English as a Second Language - Background Knowledge
Shirley Adams established in her research that "Along with vocabulary, a reader's background knowledge has been shown to be an important component of reading comprehension. The background experiences children bring to a reading selection affect how well they can understand it" (155). Furthermore, Adams points out that vocabulary is a critical factor in language development and subsequent reading comprehension (155). Generally, in learning a second language, "Teachers who create or select reading materials should keep in mind the backgrounds and present knowledge of their students. For example, reading selections for a beginning French class should include topics with which the students are already familiar rather than selections dealing exclusively with the target country or culture. Even though beginning students may not know all of the vocabulary in a reading selection, they are less likely to feel frustrated in their first attempts with a new language if the topic of the reading selection is already familiar to them" (158-159). As a result of this research, teachers providing second language instruction should gain an awareness of the limitations that their students possess and present them with unique opportunities for the acquisition of language skills.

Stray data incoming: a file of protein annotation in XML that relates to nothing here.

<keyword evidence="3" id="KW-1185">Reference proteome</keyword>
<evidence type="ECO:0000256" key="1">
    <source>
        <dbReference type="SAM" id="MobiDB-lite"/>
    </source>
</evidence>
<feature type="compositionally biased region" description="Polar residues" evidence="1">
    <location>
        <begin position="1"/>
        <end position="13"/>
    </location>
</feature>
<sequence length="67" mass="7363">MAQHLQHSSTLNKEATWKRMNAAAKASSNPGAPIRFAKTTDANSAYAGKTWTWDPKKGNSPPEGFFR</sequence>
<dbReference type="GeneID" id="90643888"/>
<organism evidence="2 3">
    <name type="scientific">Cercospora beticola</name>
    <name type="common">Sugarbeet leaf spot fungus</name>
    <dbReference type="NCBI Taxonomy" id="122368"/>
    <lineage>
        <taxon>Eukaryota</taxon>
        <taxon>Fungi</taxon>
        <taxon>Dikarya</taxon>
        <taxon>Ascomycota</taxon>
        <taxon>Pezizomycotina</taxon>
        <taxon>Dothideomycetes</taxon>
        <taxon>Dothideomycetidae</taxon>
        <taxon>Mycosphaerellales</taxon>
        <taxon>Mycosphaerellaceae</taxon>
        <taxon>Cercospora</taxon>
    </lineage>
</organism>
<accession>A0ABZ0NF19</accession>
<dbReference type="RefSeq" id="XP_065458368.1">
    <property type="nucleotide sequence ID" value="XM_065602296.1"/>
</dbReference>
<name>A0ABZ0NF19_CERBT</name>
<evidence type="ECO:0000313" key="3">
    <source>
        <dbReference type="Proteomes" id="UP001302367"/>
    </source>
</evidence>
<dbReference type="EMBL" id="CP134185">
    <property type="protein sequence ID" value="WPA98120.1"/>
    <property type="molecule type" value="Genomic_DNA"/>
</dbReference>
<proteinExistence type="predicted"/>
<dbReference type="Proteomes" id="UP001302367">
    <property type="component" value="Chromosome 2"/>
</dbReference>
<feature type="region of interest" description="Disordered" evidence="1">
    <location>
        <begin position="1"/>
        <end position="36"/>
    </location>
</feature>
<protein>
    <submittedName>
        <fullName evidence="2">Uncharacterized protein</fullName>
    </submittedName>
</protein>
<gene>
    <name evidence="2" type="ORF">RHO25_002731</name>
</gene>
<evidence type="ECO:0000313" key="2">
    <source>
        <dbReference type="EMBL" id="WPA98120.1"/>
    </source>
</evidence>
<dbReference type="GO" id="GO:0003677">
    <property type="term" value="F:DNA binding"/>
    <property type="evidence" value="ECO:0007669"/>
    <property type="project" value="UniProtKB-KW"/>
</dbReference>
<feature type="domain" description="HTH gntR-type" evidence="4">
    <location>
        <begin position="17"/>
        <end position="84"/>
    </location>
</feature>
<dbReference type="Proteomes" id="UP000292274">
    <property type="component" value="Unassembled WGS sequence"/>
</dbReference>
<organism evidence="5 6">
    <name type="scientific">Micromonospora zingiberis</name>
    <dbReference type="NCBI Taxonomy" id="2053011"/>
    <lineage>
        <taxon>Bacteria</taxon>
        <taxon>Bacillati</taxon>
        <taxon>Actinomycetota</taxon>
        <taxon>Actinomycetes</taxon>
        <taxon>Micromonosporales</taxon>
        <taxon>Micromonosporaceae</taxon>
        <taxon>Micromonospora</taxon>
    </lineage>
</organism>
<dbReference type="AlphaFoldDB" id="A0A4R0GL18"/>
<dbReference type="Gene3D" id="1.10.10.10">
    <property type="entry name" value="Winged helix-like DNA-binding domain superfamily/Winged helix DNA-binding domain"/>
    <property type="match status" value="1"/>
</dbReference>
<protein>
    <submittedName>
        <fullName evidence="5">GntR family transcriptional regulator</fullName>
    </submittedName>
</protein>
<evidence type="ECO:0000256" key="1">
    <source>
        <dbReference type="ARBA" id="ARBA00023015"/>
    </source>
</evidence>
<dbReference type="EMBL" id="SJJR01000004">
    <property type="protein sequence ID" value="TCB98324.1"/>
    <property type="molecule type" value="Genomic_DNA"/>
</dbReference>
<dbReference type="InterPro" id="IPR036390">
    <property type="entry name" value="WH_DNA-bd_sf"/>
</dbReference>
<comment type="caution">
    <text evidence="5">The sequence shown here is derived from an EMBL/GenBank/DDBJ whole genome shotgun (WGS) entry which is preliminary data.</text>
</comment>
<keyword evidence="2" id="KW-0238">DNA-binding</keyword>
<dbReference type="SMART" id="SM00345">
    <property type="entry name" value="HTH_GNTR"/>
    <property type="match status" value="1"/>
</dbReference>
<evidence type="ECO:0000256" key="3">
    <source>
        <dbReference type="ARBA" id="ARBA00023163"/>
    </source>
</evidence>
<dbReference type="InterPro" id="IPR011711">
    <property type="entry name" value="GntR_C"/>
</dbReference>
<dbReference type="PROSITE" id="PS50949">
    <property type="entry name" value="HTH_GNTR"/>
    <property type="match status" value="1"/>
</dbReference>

Establishing a comfort zone between an ESL student and the teaching material will create a relaxed atmosphere upon which the teacher and the learner can build a mutually satisfying relationship. This can also be achieved through the identification of familiar or universal texts and topics that are not limited by boundaries. Furthermore, by drawing upon background knowledge (schema), students will be able to predict word meanings and then determine if their predictions are true or false. These experiences will enhance learning and permit students to gain experience in the acquisition of the English language and its various intrinsic meanings (VanDuzer 1).